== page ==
Residents Object to More Student Flats
24th Apr 2018
There seems to be a housing crisis escalating in Oxford. Despite the city's pressing need for new homes, figures from Oxford City Council reveal that not a single affordable home was built in 2013/2014; whilst in November 2014 a survey by Centre for Cities crowned Oxford the 'least affordable UK city' to live in. First year students at Oxford pay an eye-watering £137 a week in rent in halls (£30 more a week than London universities such as UCL and Imperial); whilst average house prices are just shy of £270,000, and rents are rising by 3% a year. More than 45,000 people commute to Oxford daily, many travelling because they simply cannot afford to live near their workplace.
Given all of these facts, it seems somewhat absurd that Oxford City Council are actually considering getting rid of a student accommodation development, rather than prioritizing building more. Castle Mill is a graduate housing complex located at the edge of the picturesque Port Meadows that has caused much controversy since it was built in 2012 - many complain that the four to five storey blocks spoil the Oxford skyline, and in February 2013 the Council was forced to consider reducing the height of the buildings by two storeys (a decision which Oxford University estimated would cost between £10 and 20 million). The plans have been revised, and rejected, several times since, fuelling various protests, petitions, and political campaigns.
Just over two years ago, five Lord Mayors of Oxford wrote a joint letter in which they 'acknowledged the need for more graduate student accommodation,' but insisted that the development would not only 'do lasting damage to the setting of Port Meadow and the reputation of Oxford as a civilized place that values and safeguards its heritage.' The blocks, which currently contain 493 units, are overlooking an area listed as a Site of Special Scientific Interest and a Scheduled Ancient Monument.
Yet Margaret Ounsley, the Oxford University head of government and community relations, disagreed with their views: 'The Castle Mill story has become - literally - all about one view, neatly sidestepping many complex factors, including the social and economic benefits brought to the city, and the fact that we are talking about potentially taking away people's homes here.' Many blame it as a problem of hindsight - there was undoubtedly inadequate consultation on the original proposals, and one has to wonder why an Environmental Impact Assessment was not immediately carried out.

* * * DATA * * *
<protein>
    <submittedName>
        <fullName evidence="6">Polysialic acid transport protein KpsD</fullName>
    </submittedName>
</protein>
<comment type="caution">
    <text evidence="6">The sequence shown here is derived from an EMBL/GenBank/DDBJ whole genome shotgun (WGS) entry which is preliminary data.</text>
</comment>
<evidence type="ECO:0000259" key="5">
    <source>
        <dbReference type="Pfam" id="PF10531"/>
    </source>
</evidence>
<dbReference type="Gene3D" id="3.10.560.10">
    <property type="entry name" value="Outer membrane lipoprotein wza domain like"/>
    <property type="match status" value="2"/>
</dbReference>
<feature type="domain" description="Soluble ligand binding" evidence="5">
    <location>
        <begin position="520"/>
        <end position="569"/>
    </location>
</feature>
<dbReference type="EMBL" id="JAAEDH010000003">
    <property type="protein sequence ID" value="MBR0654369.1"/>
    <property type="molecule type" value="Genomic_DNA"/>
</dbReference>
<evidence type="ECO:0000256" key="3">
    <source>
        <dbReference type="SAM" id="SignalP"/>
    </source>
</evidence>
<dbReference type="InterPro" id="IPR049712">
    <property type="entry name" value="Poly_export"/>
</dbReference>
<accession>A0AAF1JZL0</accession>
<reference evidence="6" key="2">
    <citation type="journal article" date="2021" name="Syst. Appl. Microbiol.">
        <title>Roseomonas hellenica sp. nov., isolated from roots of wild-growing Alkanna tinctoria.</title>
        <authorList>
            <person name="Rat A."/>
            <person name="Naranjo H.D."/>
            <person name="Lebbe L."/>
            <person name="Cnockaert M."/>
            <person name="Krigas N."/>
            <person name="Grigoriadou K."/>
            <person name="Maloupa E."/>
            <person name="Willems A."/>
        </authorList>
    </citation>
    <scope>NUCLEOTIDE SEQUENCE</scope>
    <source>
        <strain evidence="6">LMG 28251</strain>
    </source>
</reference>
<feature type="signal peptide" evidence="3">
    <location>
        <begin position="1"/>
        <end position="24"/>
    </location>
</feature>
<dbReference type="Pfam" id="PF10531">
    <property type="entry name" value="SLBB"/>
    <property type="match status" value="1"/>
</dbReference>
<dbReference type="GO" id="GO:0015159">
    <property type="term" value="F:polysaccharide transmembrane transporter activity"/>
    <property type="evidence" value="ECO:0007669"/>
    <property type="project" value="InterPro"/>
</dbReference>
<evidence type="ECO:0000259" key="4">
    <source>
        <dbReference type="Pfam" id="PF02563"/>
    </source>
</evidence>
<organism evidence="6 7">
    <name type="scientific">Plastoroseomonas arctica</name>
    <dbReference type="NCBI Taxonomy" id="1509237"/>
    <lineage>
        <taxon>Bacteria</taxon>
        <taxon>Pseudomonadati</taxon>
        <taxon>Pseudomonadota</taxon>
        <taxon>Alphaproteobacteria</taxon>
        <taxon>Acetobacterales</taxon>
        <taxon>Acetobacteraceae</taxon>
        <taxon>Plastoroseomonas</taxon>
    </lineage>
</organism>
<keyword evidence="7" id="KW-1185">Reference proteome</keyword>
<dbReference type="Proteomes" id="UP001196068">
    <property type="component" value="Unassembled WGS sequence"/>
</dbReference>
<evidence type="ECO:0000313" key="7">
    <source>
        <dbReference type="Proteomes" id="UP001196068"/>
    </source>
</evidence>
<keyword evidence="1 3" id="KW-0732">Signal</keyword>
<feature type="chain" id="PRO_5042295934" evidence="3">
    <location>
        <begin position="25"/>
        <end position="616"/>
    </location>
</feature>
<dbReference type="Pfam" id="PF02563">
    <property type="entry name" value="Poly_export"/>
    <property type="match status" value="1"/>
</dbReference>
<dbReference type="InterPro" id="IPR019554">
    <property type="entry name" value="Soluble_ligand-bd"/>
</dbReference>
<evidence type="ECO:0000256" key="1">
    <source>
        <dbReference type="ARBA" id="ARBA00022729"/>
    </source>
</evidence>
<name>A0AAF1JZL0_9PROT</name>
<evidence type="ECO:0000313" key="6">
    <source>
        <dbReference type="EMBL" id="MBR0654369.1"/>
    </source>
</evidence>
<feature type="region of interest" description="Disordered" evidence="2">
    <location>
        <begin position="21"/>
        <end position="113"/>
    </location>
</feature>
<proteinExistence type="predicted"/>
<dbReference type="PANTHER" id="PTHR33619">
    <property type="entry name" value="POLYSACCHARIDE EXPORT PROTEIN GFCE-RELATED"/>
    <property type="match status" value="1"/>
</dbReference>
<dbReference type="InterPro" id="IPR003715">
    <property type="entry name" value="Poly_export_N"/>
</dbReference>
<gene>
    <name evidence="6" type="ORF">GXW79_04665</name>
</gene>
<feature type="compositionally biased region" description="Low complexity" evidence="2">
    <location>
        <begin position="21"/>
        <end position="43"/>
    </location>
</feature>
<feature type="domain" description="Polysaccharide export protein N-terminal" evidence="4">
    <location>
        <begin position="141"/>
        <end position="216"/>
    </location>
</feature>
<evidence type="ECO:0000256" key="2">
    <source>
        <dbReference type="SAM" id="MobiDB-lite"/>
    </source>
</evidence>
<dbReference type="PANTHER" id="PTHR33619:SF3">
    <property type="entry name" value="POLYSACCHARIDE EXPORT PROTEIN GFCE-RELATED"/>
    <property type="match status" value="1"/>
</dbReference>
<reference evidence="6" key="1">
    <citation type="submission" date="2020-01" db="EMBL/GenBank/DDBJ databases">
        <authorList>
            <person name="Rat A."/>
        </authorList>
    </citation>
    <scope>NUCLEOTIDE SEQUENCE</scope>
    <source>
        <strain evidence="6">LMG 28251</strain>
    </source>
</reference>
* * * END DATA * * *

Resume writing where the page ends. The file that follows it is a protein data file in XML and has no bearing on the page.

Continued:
The debate was raised once again this month, when the Oxford University Congregation (a sort of parliament for dons), voted against removing the top floor of the development by 536 to 210. However, since 4500 senior university people are members of the Congregation, and the voting venue (the Sheldonian Theatre) actually only holds about 1,000 people, this is not a mandate, and so the argument is not over yet.
One of the main issues also seems to be the development's proximity to the railway station and the tracks, which means that it is often the first impression one has of Oxford. Government Planning Minister Nick Boles said that Castle Mill reminded him of a 'Maze Prison', and thought that 'the idea that this is the first view, from one of the most precious pieces of land in Oxfordshire, is something of which the university and the council should be profoundly ashamed.' Yet should the debate not be about what is financially pressing rather than what is aesthetically pleasing?
There is also the question of who really represents the 'university' in this debate. Is it the estates department, the financial administration, the vice-chancellor? How much influence do the academics, the graduates, and the students have on this important decision? More importantly, what do the residents of Castle Mill have to say about it?
At least some of the dons managed to maintain a sense of humour throughout the proceedings. Comments made included, 'these buildings could have graced an East German city before unification', and 'A Scotsman finds it difficult to spend £30 million on anything, far less on undoing something we've only just done.'
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